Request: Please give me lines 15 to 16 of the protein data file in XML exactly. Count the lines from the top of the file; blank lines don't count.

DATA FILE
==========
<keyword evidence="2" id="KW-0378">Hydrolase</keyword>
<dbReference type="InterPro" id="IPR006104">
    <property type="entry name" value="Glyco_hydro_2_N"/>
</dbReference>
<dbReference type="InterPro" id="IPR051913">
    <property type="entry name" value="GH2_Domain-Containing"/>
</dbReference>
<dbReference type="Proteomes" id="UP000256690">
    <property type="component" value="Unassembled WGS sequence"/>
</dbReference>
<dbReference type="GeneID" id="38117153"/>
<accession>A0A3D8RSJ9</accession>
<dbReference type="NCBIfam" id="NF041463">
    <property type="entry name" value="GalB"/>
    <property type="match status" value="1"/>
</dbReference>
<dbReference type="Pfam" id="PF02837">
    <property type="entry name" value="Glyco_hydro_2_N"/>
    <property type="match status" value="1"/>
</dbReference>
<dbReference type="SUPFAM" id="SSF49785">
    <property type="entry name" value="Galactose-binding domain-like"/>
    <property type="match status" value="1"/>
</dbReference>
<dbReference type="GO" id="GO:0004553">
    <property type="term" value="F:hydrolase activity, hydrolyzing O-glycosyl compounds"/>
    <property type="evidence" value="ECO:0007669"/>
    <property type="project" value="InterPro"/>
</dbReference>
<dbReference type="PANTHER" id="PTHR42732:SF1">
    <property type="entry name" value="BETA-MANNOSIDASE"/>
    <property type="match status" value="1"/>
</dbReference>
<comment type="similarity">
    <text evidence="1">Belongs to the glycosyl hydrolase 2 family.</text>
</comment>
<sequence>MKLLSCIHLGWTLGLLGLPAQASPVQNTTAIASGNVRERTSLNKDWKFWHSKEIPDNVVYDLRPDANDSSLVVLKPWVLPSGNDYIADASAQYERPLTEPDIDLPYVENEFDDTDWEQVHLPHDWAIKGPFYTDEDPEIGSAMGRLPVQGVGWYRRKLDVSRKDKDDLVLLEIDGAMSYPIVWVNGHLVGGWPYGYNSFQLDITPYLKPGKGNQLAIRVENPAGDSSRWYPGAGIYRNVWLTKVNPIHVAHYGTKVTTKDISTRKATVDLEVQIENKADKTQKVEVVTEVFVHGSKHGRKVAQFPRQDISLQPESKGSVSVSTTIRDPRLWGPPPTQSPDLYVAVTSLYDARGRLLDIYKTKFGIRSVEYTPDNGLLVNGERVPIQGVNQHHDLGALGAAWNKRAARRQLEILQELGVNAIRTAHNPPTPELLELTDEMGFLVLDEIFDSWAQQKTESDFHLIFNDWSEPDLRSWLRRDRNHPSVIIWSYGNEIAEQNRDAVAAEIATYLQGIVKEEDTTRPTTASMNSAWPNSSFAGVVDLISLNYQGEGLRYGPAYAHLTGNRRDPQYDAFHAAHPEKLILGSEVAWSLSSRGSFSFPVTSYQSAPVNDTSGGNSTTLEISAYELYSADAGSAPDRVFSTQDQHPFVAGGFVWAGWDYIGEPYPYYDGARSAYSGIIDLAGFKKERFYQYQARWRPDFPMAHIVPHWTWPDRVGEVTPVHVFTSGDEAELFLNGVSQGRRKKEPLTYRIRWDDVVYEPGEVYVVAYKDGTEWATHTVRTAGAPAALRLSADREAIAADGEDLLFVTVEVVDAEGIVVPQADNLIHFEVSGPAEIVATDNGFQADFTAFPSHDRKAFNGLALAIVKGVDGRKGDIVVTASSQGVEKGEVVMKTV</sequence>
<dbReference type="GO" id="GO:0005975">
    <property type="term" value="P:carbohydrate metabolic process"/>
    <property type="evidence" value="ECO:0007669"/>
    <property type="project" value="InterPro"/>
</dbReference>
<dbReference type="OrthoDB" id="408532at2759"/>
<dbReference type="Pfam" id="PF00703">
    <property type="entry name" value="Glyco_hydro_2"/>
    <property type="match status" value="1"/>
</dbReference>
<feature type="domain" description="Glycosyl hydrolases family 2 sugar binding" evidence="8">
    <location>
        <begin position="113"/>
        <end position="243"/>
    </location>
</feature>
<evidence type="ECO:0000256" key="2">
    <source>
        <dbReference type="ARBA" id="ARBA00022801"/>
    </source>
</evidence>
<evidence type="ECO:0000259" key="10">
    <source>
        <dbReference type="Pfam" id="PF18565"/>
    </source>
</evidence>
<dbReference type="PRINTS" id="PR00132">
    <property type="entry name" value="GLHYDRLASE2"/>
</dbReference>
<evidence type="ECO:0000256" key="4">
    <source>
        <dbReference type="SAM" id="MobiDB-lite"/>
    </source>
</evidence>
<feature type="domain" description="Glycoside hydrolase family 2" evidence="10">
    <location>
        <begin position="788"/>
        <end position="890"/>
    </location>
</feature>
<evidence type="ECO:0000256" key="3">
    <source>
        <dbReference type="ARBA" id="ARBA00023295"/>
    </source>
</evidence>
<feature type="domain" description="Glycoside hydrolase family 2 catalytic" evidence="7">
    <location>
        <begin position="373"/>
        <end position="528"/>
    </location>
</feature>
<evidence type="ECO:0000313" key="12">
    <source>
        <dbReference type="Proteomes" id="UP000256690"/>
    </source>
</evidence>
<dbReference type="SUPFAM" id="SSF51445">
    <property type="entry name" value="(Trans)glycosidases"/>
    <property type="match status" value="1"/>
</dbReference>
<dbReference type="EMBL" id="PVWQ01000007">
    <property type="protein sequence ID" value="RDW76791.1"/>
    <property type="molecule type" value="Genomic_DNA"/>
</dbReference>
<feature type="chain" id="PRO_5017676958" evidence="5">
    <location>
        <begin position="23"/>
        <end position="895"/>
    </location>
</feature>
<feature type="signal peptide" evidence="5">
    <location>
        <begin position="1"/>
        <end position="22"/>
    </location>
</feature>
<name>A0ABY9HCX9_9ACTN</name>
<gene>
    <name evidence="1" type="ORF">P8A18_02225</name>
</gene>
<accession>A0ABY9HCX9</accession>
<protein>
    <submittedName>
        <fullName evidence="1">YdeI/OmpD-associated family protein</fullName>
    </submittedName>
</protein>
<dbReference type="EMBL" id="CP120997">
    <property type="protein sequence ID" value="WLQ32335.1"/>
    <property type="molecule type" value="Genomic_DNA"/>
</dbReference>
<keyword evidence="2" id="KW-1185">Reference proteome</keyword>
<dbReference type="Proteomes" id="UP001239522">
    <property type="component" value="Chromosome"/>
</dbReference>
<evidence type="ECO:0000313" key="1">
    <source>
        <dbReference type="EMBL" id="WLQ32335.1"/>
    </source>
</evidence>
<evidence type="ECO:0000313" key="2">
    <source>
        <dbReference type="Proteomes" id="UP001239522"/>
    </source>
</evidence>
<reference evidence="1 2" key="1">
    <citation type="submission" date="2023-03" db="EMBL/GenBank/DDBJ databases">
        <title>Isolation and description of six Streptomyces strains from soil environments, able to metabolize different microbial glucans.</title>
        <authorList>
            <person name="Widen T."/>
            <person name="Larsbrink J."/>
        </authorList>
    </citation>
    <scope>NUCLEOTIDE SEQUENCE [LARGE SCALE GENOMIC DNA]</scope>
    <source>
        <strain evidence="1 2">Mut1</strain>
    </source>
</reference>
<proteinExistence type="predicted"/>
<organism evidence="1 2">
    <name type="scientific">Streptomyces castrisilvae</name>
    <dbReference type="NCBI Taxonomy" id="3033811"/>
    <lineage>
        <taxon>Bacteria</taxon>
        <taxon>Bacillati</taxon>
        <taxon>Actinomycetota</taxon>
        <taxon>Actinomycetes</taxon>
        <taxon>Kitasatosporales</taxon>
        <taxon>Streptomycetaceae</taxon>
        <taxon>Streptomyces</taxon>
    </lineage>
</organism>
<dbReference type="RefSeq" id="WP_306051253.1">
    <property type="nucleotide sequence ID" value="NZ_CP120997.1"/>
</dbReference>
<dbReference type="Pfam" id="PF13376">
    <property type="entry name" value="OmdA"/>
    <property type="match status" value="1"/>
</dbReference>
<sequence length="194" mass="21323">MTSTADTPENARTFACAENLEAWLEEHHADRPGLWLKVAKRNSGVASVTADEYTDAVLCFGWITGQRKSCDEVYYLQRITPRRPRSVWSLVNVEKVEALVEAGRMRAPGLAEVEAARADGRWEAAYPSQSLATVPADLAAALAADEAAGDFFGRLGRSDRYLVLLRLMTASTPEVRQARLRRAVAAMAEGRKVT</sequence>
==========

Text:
    <property type="match status" value="1"/>
</dbReference>